Purple Power Champions Initiative
The Colorado Chapter recently received a grant to fund the Purple Power Champions initiative. This project is designed to build upon existing community partnerships to raise awareness of Alzheimer’s disease within the Denver Metro African American community. Currently, the chapter hosts an all-volunteer African American Advisory Committee, comprised of 39 members representing a broad range of African American professionals, educators, and concerned caregivers from the Denver Metro Area. The vision of the AAAC is to act as an active advisory committee whose work results in increased awareness and education about Alzheimer’s disease within the African American community. Purple Power Champions will launch an education campaign targeted toward African Americans in Denver, most specifically within their faith communities. They will provide Alzheimer’s disease education, and offer information and referral to Chapter services at each of their training opportunities.
For information about serving as a Purple Power Champion, hosting a presentation at your place of worship or joining the African American Advisory Committee, please contact Rosalyn Reese at 303-813-1669 x209 or email firstname.lastname@example.org
Brain health, heart health and African Americans
According to the Alzheimer’s Association Alzheimer’s Disease Facts and Figures Report, older African-Americans are about twice as likely to have Alzheimer’s and other dementias as older whites, and Hispanics are about one and one-half times as likely to have Alzheimer’s and other dementias as older whites.
Every heartbeat pumps about one-fifth of blood to the brain. Brain cells need the oxygen and nutrients carried by blood in order to think clearly, speak and remember.
Conditions that damage the heart and blood vessels, such as high blood pressure, high cholesterol and diabetes, can also interfere with the brain’s vital supply lines. Studies show that African-Americans have a higher risk for these conditions, which may increase the risk of developing heart disease, stroke and Alzheimer’s disease.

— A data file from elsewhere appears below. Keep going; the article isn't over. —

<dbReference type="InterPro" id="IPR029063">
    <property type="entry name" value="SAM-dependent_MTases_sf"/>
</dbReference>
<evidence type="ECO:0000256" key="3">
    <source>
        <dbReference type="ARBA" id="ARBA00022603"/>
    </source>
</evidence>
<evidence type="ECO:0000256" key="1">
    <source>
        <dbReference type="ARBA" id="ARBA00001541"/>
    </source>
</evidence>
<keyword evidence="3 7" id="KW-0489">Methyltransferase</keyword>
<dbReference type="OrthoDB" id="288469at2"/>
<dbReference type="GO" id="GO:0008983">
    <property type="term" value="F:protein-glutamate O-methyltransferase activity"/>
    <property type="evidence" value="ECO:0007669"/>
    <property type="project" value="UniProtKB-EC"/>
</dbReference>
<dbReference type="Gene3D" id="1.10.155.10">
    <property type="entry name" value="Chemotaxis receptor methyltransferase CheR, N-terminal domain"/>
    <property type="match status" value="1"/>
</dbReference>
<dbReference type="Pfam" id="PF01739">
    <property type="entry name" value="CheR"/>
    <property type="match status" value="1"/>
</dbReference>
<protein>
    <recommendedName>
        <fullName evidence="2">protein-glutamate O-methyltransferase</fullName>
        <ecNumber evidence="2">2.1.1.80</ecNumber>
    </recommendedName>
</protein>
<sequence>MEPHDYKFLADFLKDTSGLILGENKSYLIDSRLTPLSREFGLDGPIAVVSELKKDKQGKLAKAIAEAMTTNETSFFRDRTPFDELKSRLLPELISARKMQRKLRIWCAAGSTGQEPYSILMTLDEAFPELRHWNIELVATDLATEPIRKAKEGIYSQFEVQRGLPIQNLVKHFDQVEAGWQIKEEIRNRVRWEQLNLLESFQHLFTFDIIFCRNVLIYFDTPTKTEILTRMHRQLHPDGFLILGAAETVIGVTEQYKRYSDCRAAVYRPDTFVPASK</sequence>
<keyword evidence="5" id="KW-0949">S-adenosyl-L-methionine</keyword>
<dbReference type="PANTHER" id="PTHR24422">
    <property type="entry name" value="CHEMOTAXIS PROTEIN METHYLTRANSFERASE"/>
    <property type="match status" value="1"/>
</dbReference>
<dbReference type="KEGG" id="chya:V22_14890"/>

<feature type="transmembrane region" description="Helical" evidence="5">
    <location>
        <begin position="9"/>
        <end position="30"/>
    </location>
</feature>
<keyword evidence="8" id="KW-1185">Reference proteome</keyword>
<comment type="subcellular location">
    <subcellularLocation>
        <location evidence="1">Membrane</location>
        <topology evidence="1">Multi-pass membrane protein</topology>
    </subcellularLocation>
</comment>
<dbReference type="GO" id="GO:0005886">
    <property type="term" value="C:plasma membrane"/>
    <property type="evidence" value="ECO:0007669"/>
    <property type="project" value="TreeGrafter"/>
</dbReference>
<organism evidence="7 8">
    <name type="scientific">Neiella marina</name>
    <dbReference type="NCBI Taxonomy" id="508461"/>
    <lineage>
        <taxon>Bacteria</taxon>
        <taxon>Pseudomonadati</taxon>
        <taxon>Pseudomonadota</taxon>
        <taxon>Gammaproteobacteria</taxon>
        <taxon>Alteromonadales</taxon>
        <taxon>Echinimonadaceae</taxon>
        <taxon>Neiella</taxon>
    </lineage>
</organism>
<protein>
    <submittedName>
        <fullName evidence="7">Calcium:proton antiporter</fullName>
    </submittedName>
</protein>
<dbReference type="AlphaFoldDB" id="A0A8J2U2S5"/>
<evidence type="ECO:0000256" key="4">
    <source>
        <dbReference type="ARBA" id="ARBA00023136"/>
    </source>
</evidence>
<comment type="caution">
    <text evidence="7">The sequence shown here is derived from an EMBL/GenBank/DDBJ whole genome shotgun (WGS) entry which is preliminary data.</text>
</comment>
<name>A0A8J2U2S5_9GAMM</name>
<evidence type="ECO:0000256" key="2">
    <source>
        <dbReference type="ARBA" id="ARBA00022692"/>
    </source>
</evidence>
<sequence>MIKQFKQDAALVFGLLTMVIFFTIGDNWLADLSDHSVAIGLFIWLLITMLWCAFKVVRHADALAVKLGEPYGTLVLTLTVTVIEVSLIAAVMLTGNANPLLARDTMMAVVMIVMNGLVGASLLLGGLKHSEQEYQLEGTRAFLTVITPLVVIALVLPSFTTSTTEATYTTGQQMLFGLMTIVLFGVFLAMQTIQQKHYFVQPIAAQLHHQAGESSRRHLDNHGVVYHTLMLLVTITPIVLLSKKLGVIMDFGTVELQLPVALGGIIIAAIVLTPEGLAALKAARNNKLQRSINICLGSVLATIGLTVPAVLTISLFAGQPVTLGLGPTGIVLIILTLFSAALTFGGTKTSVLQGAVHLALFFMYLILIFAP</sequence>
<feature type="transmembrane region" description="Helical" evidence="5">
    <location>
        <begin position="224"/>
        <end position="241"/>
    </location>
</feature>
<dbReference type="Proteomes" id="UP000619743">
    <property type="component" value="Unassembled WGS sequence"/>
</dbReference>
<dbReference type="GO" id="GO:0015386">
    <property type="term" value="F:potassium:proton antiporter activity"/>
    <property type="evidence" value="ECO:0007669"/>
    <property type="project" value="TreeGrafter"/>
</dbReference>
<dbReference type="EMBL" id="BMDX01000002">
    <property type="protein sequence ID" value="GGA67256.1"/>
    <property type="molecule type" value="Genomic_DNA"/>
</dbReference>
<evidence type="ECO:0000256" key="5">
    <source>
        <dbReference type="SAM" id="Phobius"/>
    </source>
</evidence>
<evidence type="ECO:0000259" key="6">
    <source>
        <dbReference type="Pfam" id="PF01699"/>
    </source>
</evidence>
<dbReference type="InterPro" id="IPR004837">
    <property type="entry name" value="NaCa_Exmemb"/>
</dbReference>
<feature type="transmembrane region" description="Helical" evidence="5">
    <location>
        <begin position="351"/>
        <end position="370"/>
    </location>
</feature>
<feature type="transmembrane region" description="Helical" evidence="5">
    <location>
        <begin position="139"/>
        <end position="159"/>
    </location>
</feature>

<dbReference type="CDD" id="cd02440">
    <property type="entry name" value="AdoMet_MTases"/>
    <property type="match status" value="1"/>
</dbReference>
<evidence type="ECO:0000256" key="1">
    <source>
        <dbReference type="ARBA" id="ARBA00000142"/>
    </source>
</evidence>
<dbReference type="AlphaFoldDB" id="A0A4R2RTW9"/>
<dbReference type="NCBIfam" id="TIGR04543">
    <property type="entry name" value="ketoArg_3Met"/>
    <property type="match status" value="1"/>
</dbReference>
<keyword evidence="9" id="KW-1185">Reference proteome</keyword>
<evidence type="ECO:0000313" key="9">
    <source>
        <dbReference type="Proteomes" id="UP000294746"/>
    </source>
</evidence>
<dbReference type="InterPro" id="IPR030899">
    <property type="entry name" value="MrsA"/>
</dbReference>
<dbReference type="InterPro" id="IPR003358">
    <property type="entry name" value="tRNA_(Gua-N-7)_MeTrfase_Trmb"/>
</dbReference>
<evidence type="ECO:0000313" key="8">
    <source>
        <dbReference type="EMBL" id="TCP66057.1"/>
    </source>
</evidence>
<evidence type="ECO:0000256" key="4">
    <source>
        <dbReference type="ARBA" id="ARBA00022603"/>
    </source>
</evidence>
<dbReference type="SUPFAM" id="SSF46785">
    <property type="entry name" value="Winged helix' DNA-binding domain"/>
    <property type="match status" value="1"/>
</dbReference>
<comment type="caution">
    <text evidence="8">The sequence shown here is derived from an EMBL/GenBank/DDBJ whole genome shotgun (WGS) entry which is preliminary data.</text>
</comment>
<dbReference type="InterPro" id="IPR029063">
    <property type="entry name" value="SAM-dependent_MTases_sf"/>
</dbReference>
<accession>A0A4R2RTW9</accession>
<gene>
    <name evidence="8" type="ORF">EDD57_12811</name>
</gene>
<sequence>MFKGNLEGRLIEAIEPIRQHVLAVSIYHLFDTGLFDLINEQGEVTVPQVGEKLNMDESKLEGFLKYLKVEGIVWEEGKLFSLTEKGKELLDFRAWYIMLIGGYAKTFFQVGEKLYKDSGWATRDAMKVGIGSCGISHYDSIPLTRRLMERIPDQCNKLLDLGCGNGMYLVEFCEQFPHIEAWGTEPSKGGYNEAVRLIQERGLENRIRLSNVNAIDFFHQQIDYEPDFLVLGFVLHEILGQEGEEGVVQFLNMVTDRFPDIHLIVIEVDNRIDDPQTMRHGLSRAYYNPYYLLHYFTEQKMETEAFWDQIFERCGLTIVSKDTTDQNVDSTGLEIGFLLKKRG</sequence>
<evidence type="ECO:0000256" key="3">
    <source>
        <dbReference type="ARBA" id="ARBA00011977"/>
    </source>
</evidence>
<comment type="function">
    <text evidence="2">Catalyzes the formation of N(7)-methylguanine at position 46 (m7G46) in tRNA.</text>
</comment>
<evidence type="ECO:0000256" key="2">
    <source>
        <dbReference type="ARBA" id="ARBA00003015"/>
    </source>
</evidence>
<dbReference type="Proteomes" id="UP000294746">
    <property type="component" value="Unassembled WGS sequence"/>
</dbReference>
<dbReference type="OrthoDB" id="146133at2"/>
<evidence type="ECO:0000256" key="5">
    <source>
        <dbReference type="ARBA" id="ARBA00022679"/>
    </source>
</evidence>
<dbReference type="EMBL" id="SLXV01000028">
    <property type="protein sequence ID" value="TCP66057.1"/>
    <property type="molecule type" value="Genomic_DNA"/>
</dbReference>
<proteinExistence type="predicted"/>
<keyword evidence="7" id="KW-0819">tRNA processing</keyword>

African-Americans may have a higher risk for Alzheimer’s disease and stroke because of factors that can’t be controlled, such as age and family history. However, there are risk factors that can be controlled if steps are taken to keep brains healthier as people age.
• Blood pressure – desirable blood pressure is less than 120/80
• Blood sugar – desirable fasting blood sugar is less than 100 mg/dL
• Body weight – keep body weight in the recommended range
• Cholesterol – desirable cholesterol is less than 200 mg/dL
Make healthy lifestyle choices
• Stay mentally active
• Remain socially involved
• Stay physically active
• Reduce intake of fat and cholesterol
• Don’t smoke
We know that African-Americans have a higher risk for diabetes, high blood pressure and other cardiovascular risk factors. Partner with your doctor to watch for early warning signs of these conditions so you can get them under control.
Know the 10 Signs: Early Detection Matters
If you or someone you know is experiencing memory loss or behavioral changes, it’s time to learn the facts. Early detection of Alzheimer’s disease gives you a chance to begin drug therapy, enroll in clinical studies and plan for the future. This interactive workshop features video clips of people with Alzheimer’s disease as a way to highlight the challenges they face every day.
The Basics: Memory Loss, Alzheimer's & Dementia
Alzheimer’s disease is not a normal part of aging. If you or someone you know is affected by Alzheimer’s disease or dementia, it’s time to learn the facts. This program provides information on detection, possible causes and risk factors, stages of the disease, treatment, and much more.
Effective Communication Strategies
Teaches caregivers to decode verbal and behavioral communication by someone with Alzheimer’s and other dementias. Participants leave with strategies for meaningful connection with people in early, middle and late stage dementia.
Healthy Habits for a Healthier You
For centuries, we’ve known that the health of the brain and the body are connected. But now, science is able to provide insights into how to optimize our physical and cognitive health as we age. Join us to learn about research in the areas of diet and nutrition, exercise, cognitive activity and social engagement, and use hands-on tools to help you incorporate these recommendations into a plan for healthy aging. This class is intended for those without memory loss. If you are concerned about yourself or a loved one, please contact the Alzheimer's Association.
African American Caregiver Support Group
2nd Wednesday of every month, 6:00 p.m.
Black American West Museum Office
3055 California Street (house next to Museum)
1-800-272-3900 for more information